The Hanging Tree is the sixth novel in the Rivers of London series featuring PC Peter Grant and the Folly – the Met Police’s little-loved organisation called in to investigate crimes with a magical element.
It’s fair to say that new readers should probably not start here. There is a lot of referring back to previous cases and also developments in the main story arc, so although it would be possible to read this as a standalone a first-time reader would miss so much of the richness that is one of the pleasures of the series.
So, Peter is back in London and has been pulled into the investigation of a young woman’s drug-related death at a party in an expensive flat in Mayfair. Not normally his kind of thing in policing terms, but River Goddess Lady Ty’s daughter is involved in some way and so favours are being called in. It quickly becomes clear that magic is involved; the young woman shows signs of being a magical practitioner. Cue the usual mayhem and double-dealing, especially when the Americans get involved.
There is a lot to be enjoyed in this novel. As always, Peter’s first person narration of the story really works and doesn’t suffer from the problems other first person stories often have. It also helps that his voice is distinctive and often very funny. All of the supporting characters are well-rounded and recognisable as individuals. And the ongoing story of the series’ Mega Villain (The Faceless Man) gets a major development that is both very satisfying and augurs well for future volumes.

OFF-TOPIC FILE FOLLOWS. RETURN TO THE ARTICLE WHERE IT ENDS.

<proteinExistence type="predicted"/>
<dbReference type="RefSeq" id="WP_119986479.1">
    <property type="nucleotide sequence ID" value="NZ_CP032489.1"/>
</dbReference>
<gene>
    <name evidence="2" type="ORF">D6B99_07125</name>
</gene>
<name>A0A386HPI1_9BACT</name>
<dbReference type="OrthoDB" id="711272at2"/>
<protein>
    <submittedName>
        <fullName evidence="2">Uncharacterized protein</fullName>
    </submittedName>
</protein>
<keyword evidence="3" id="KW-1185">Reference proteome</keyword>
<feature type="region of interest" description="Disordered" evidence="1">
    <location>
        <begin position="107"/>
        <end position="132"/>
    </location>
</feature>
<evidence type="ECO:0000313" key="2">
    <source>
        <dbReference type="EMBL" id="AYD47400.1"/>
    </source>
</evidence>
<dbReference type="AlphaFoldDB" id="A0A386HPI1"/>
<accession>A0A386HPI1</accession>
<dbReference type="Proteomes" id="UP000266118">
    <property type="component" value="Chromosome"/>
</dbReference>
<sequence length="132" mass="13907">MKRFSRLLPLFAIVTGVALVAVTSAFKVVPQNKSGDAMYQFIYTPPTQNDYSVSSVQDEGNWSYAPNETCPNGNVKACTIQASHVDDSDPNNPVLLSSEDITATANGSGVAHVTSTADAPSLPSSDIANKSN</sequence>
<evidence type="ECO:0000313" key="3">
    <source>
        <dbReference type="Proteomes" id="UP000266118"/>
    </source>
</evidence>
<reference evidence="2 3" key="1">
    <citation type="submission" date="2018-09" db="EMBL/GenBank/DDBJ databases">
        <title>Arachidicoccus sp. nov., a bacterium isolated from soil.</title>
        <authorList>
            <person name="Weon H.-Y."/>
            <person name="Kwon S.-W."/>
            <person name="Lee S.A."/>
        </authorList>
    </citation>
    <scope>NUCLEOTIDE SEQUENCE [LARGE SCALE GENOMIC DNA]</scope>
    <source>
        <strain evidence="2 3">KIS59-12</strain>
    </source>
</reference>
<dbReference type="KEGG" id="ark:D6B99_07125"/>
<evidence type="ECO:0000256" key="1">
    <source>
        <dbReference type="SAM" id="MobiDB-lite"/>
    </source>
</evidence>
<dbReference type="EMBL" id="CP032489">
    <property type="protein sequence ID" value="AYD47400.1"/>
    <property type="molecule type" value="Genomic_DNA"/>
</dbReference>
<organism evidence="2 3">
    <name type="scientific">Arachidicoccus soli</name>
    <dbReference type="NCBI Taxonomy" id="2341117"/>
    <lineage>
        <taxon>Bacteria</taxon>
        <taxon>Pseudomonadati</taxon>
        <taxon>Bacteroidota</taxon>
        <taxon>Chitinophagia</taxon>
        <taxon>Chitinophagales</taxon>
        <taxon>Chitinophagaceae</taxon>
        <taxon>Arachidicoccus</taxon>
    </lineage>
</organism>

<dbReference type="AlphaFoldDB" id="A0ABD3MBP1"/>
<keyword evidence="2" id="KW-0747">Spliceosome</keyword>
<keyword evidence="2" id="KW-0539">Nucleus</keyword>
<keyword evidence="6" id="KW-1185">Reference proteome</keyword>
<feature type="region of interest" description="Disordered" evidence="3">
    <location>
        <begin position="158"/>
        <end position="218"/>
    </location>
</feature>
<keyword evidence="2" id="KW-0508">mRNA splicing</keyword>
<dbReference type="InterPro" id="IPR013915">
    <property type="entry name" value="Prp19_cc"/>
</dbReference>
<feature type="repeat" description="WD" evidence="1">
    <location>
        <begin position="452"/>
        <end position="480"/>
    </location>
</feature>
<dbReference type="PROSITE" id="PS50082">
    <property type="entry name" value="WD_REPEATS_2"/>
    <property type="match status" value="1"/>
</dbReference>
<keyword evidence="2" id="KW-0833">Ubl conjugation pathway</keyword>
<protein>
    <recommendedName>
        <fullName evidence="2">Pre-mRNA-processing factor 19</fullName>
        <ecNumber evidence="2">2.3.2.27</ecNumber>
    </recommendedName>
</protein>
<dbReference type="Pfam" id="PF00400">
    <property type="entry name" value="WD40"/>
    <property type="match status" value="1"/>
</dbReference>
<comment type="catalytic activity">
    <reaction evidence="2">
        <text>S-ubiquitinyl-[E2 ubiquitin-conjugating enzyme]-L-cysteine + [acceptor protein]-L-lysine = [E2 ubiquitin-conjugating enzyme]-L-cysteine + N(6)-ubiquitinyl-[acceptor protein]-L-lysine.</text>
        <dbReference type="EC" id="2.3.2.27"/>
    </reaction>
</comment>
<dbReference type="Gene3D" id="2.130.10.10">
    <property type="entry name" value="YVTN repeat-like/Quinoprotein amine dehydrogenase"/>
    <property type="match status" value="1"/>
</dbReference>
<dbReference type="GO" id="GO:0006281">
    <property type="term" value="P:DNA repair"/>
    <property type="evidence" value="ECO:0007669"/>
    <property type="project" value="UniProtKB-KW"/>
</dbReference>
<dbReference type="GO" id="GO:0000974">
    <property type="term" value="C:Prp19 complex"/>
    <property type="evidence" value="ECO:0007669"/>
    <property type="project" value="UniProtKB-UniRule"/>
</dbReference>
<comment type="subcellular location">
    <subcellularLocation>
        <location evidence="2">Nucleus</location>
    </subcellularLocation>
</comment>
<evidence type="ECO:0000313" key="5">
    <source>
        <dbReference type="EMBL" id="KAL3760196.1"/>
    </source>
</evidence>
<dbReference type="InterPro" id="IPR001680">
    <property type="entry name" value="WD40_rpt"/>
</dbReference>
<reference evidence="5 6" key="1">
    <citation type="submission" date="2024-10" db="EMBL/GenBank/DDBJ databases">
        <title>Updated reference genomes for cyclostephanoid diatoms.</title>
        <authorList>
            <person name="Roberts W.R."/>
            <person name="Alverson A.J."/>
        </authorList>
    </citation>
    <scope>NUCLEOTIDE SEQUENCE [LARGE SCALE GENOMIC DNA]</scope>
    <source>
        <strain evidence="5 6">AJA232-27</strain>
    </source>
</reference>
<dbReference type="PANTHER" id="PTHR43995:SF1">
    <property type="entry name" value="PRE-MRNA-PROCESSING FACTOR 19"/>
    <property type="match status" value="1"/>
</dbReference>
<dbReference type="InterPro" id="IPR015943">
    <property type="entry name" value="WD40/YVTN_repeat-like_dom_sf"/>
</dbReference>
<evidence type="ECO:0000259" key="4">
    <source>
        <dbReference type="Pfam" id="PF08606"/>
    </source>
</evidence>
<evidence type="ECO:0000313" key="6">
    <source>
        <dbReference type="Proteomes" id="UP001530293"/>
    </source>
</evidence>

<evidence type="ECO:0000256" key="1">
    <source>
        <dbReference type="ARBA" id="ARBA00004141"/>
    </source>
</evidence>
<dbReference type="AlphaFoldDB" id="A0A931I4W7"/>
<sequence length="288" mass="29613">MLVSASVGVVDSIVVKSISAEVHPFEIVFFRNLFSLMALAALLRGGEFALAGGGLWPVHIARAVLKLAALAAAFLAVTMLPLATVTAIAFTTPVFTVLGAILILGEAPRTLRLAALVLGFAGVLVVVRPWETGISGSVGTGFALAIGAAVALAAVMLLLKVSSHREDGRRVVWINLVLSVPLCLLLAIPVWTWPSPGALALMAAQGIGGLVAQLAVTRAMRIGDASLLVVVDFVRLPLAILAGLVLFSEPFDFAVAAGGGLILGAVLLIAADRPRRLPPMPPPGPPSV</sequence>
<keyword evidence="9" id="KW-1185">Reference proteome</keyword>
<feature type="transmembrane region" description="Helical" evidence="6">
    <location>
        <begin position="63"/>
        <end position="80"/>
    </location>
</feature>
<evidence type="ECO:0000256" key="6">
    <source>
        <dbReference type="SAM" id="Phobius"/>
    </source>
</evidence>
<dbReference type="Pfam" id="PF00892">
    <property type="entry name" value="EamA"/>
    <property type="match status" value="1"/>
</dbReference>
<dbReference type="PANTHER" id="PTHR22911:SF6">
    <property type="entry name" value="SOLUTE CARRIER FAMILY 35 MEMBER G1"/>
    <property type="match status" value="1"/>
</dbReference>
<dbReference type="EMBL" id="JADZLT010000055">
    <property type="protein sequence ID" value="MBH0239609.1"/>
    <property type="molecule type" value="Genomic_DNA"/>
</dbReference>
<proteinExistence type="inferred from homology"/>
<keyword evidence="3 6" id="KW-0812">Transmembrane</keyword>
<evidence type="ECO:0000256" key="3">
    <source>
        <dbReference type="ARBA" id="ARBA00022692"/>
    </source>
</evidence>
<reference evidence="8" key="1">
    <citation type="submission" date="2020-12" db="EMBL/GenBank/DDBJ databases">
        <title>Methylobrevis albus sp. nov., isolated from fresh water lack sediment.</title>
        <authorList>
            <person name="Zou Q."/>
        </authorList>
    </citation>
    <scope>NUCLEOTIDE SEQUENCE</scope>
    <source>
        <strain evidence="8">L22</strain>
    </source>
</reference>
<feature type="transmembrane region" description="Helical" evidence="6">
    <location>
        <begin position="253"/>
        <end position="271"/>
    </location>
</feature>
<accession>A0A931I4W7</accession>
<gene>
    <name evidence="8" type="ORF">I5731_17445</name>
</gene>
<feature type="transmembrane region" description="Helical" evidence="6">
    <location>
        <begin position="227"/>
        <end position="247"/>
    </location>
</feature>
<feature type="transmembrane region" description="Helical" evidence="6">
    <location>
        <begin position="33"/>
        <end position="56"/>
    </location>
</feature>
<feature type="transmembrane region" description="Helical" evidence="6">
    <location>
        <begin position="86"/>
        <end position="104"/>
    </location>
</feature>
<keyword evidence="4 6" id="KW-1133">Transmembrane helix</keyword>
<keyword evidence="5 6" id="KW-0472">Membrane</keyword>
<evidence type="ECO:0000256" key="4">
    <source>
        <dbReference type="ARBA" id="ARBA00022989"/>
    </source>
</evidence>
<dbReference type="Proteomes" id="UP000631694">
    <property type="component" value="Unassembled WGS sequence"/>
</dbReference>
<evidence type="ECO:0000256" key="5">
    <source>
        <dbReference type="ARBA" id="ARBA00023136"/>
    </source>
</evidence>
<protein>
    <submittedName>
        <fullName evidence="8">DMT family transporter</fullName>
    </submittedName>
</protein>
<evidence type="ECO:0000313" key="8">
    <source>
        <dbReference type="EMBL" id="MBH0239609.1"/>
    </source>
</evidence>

The only quibble I have, which I’ve seen mentioned by other reviewers, is that there is insufficient Nightingale. But then I always think that’s the case…..
We all had to wait a long time for The Hanging Tree, but because I delayed reading it I already have the next volume (plus the novella released in between, and the comics) to hand, though I think I’ll space them out over 2019.
If you are a long-time reader of this series you won’t be disappointed.